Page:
Hearing Loss

Hearing loss is a serious, life-changing injury and many workers do not realize that it is compensable under workers’ compensation. If you sustained a hearing loss injury while on the job, you may be eligible for workers’ compensation benefits and should consult with a qualified South Jersey workers’ compensation lawyer who can evaluate your case and assist you with filing a claim.

When an employer does not carefully monitor the workplace for decibel levels (dBa) that meet Occupational Safety and Health Administration (OSHA) regulations or provide protective gear, hearing damage can be the result. According to OSHA, nearly 30 million workers are exposed to hazardous noise levels each year.

Hearing loss can happen over time when noise levels in the workplace are too high. It can also happen after an isolated incident of sudden and extreme noise, such as an explosion. Chemical exposure is another source of hearing loss as certain chemicals are toxic enough to damage the hearing of those working with or near them. A worker who suffers head trauma in a fall or another work accident may damage the auditory nerve and experience hearing loss.

Who is at Risk?

The OSHA limit for workplace noise exposure is 90 dBA for eight hours a day and two hours per day of any noise at 100 dBA. Manufacturing jobs often have high levels of noise that can damage hearing over time as can working around highly amplified music. Anyone who uses power tools or heavy machinery is also at risk. Employees who work with chemicals, including heavy metals, carbon monoxide, and organic solvents may experience chemically induced hearing loss. According to a 2016 study by the National Institute for Occupational Safety and Health (NIOSH), the highest incidence of hearing loss occurs in the mining, manufacturing, and construction industries.

Hearing Loss Injuries

The ear is a highly sensitive organ and susceptible to many types of hearing loss injuries. A worker can experience partial hearing loss or total deafness. Tinnitus is a condition where the sufferer hears ringing, buzzing, or other sounds when no external sound is present. It can be distracting enough to interfere with the ability to concentrate and work.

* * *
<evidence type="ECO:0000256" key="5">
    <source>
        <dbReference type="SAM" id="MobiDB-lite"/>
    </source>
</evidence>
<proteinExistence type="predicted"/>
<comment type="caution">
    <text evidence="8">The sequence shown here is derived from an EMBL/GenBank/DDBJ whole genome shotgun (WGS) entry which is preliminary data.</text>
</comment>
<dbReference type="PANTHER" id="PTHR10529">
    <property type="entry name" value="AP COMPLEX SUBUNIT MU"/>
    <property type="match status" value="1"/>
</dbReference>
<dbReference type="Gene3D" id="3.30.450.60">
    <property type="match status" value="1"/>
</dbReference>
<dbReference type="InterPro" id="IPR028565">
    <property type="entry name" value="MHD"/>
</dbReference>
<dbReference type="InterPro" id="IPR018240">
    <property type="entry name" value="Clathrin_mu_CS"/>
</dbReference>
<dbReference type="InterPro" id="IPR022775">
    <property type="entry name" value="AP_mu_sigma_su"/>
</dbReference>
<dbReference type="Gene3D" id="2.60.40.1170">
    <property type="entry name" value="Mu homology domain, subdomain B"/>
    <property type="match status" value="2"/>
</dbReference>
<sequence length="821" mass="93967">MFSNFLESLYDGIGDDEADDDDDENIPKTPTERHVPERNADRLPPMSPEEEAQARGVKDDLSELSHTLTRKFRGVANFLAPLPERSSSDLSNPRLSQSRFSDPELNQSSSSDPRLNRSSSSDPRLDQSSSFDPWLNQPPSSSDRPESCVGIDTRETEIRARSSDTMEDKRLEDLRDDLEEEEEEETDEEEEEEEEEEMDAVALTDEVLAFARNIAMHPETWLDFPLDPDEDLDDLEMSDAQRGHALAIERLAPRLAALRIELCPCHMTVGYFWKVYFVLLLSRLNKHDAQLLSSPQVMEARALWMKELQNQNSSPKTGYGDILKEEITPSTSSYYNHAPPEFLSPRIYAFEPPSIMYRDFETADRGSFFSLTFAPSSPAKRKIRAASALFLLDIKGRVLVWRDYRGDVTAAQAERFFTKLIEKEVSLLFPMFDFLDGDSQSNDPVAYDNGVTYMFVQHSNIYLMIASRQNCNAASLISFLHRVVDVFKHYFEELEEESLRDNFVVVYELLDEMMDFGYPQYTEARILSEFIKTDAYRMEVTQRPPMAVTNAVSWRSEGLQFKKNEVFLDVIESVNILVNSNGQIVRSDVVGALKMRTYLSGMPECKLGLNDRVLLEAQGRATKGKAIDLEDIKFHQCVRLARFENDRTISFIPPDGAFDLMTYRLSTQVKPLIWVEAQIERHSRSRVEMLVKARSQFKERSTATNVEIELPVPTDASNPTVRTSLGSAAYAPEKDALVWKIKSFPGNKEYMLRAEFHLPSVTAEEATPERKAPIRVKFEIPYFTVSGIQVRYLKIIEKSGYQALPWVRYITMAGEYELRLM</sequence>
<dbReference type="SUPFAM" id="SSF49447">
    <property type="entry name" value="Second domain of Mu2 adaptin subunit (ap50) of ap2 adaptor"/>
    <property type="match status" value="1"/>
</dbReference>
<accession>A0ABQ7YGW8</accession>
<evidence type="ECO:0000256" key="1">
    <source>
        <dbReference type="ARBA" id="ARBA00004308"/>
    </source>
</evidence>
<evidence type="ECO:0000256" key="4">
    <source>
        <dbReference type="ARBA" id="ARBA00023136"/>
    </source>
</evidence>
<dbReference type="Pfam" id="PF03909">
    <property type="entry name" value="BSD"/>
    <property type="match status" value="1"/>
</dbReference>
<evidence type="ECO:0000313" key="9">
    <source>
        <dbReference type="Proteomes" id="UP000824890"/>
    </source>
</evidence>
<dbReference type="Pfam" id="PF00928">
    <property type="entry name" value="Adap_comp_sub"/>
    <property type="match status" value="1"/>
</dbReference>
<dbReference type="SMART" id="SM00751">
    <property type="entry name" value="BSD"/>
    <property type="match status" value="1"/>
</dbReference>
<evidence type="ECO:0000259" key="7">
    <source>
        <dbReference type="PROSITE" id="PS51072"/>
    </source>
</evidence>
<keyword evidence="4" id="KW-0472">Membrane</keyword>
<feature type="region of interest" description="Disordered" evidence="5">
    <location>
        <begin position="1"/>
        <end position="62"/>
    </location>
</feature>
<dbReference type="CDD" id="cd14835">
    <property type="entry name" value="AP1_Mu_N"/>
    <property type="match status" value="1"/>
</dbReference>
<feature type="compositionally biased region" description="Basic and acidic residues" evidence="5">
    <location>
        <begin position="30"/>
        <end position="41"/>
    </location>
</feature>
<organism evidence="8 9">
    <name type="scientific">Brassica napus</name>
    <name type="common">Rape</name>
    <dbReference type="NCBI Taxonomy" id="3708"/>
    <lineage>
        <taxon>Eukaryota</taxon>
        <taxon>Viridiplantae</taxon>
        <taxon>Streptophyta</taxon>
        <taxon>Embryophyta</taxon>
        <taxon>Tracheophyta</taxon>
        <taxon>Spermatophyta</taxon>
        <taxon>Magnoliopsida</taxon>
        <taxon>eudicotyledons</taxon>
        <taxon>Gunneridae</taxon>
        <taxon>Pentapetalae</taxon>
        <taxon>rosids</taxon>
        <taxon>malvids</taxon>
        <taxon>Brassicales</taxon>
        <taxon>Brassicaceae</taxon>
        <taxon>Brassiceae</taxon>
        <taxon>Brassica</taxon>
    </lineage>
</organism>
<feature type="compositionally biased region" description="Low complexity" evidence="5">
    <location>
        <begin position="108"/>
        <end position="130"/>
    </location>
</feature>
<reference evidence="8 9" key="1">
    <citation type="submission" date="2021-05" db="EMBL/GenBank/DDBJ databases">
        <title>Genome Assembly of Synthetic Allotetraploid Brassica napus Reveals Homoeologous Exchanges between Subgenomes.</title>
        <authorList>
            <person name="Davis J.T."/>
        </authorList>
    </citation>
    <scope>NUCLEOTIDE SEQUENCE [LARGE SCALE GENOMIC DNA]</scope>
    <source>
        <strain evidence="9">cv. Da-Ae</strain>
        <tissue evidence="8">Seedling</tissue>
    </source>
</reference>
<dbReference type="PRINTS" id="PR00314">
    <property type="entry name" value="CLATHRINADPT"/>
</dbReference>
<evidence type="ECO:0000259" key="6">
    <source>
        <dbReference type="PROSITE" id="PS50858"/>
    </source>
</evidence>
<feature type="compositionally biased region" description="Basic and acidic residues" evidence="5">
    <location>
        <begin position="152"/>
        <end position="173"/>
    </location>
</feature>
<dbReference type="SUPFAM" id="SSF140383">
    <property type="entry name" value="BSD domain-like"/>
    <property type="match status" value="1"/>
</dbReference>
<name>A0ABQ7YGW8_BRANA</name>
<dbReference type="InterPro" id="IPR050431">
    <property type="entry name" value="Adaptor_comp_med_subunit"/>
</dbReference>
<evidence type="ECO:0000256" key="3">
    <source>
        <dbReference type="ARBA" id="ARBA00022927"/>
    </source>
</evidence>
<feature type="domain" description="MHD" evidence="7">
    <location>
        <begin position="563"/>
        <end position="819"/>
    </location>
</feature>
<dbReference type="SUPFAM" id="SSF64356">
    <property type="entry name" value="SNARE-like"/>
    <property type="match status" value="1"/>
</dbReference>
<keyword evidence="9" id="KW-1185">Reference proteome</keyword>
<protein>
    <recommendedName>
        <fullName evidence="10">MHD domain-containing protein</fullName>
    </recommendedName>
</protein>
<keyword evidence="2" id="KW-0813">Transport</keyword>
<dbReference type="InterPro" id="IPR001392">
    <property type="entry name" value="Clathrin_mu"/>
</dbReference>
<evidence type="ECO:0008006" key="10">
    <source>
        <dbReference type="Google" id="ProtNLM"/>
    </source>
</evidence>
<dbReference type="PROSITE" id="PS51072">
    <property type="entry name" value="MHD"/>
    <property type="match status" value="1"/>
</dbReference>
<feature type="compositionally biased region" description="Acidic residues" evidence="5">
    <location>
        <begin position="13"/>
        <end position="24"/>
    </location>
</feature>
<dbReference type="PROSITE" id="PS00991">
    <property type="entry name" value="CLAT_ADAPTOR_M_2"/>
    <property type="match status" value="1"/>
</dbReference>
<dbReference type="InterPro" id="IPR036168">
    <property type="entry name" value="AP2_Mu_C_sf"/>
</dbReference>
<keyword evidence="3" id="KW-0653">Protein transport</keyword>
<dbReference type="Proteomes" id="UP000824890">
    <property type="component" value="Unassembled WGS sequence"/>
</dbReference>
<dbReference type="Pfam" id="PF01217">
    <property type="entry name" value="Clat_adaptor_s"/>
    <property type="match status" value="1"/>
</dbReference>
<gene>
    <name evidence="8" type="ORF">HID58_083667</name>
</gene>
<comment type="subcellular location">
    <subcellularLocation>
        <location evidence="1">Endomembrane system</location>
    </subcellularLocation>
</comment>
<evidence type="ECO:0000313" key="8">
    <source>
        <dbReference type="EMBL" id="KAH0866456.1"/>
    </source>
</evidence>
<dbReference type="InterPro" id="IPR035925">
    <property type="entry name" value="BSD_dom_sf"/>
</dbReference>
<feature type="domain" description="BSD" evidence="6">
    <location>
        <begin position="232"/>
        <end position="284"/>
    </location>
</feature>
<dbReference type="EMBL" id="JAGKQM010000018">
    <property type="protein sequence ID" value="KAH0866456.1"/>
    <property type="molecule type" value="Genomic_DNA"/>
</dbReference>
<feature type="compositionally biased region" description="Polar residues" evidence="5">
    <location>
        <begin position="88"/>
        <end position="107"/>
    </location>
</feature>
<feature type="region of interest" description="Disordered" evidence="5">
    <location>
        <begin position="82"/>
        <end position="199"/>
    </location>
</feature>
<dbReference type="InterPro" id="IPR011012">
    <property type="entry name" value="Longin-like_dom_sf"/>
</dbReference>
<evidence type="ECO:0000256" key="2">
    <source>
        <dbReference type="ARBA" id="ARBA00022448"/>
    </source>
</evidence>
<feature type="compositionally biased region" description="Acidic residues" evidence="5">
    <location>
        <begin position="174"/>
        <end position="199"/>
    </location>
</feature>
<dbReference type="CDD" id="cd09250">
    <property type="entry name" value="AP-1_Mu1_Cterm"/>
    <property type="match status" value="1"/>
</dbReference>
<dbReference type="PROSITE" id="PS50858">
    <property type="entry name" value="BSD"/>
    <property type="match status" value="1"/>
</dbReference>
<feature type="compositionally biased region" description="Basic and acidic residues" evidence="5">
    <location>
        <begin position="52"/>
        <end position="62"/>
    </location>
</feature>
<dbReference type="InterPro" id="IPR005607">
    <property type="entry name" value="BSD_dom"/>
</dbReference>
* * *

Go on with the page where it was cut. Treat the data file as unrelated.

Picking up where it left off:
Filing a Claim for Hearing Loss

If your hearing loss occurred as a result of your work, you can file a claim for workers’ compensation benefits. You may be eligible for some or all of the following benefits:

  • Medical benefits
  • Wage loss benefits
  • Temporary Disability benefits
  • Permanent Partial Disability benefits

Benefits will be calculated on the hearing loss percentage and whether the hearing loss affected one or both ears. You should report your hearing loss injury immediately to your employer and see a medical professional for treatment. Consult with an experienced workers’ compensation lawyer to make sure you are within the time limit to make a claim.

South Jersey Workers’ Compensation Lawyers at Pietras Saracino Smith & Meeks LLP Help Workers Who Suffer from Work-Related Hearing Loss

If you were injured at work, the South Jersey workers’ compensation lawyers at Pietras Saracino Smith & Meeks LLP will fight to help you obtain the maximum compensation available for your case. Call us today at 856-761-3773 or contact us online to schedule a free consultation. Located in Cherry Hill, New Jersey, we help injured workers throughout South Jersey, including the City of Camden.

SJ Top Attorneys New Jersey Association for Justice NJSBA NJ Supreme Court Certified Burlington Bar Association Camden County Bar Association

©2020 Pietras Saracino Smith & Meeks, LLP - All Rights Reserved. - Site Map | Legal | Privacy Policy

Attorney Advertising Materials. Christopher J. Saracino is responsible for the content of this website. This website is designed for general information only. The information presented at this site should not be construed to be formal legal advice nor the formation of a lawyer/client relationship.